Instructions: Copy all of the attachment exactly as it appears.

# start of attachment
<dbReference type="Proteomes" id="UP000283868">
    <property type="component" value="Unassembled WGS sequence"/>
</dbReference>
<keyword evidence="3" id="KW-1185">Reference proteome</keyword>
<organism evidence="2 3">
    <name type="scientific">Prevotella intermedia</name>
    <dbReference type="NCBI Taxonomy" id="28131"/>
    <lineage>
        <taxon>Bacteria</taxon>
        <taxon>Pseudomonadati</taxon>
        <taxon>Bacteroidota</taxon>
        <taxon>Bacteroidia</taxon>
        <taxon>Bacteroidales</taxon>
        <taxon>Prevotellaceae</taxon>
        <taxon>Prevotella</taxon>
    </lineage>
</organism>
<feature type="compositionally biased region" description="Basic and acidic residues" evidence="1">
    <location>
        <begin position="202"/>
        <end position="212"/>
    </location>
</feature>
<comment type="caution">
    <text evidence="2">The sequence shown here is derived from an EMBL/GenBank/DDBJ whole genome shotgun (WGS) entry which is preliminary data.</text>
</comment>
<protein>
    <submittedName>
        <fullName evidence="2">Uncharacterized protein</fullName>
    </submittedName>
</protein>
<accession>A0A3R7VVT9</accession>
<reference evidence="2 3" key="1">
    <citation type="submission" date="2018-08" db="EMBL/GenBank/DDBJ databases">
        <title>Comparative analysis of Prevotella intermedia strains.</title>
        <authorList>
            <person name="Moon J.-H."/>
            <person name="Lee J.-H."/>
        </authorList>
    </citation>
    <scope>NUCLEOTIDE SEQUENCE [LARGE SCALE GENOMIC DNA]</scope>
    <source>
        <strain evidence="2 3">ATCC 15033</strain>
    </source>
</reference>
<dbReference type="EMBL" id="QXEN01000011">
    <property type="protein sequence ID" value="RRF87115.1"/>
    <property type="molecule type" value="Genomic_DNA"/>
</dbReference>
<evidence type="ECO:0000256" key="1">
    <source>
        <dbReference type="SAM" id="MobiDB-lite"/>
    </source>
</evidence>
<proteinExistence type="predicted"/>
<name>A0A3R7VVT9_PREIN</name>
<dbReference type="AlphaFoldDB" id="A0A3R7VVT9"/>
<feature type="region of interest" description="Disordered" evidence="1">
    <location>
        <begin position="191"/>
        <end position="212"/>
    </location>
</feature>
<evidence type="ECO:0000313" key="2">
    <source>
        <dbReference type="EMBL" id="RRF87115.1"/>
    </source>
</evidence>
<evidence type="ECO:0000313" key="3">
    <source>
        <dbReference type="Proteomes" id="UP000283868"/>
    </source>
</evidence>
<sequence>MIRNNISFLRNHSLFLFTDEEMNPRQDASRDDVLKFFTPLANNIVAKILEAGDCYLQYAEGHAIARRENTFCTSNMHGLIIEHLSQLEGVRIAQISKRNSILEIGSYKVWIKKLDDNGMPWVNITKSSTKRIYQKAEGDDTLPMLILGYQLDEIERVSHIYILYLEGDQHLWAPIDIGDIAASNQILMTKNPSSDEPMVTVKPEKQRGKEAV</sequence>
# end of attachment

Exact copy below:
<dbReference type="Proteomes" id="UP000283868">
    <property type="component" value="Unassembled WGS sequence"/>
</dbReference>
<keyword evidence="3" id="KW-1185">Reference proteome</keyword>
<organism evidence="2 3">
    <name type="scientific">Prevotella intermedia</name>
    <dbReference type="NCBI Taxonomy" id="28131"/>
    <lineage>
        <taxon>Bacteria</taxon>
        <taxon>Pseudomonadati</taxon>
        <taxon>Bacteroidota</taxon>
        <taxon>Bacteroidia</taxon>
        <taxon>Bacteroidales</taxon>
        <taxon>Prevotellaceae</taxon>
        <taxon>Prevotella</taxon>
    </lineage>
</organism>
<feature type="compositionally biased region" description="Basic and acidic residues" evidence="1">
    <location>
        <begin position="202"/>
        <end position="212"/>
    </location>
</feature>
<comment type="caution">
    <text evidence="2">The sequence shown here is derived from an EMBL/GenBank/DDBJ whole genome shotgun (WGS) entry which is preliminary data.</text>
</comment>
<protein>
    <submittedName>
        <fullName evidence="2">Uncharacterized protein</fullName>
    </submittedName>
</protein>
<accession>A0A3R7VVT9</accession>
<reference evidence="2 3" key="1">
    <citation type="submission" date="2018-08" db="EMBL/GenBank/DDBJ databases">
        <title>Comparative analysis of Prevotella intermedia strains.</title>
        <authorList>
            <person name="Moon J.-H."/>
            <person name="Lee J.-H."/>
        </authorList>
    </citation>
    <scope>NUCLEOTIDE SEQUENCE [LARGE SCALE GENOMIC DNA]</scope>
    <source>
        <strain evidence="2 3">ATCC 15033</strain>
    </source>
</reference>
<dbReference type="EMBL" id="QXEN01000011">
    <property type="protein sequence ID" value="RRF87115.1"/>
    <property type="molecule type" value="Genomic_DNA"/>
</dbReference>
<evidence type="ECO:0000256" key="1">
    <source>
        <dbReference type="SAM" id="MobiDB-lite"/>
    </source>
</evidence>
<proteinExistence type="predicted"/>
<name>A0A3R7VVT9_PREIN</name>
<dbReference type="AlphaFoldDB" id="A0A3R7VVT9"/>
<feature type="region of interest" description="Disordered" evidence="1">
    <location>
        <begin position="191"/>
        <end position="212"/>
    </location>
</feature>
<evidence type="ECO:0000313" key="2">
    <source>
        <dbReference type="EMBL" id="RRF87115.1"/>
    </source>
</evidence>
<evidence type="ECO:0000313" key="3">
    <source>
        <dbReference type="Proteomes" id="UP000283868"/>
    </source>
</evidence>
<sequence>MIRNNISFLRNHSLFLFTDEEMNPRQDASRDDVLKFFTPLANNIVAKILEAGDCYLQYAEGHAIARRENTFCTSNMHGLIIEHLSQLEGVRIAQISKRNSILEIGSYKVWIKKLDDNGMPWVNITKSSTKRIYQKAEGDDTLPMLILGYQLDEIERVSHIYILYLEGDQHLWAPIDIGDIAASNQILMTKNPSSDEPMVTVKPEKQRGKEAV</sequence>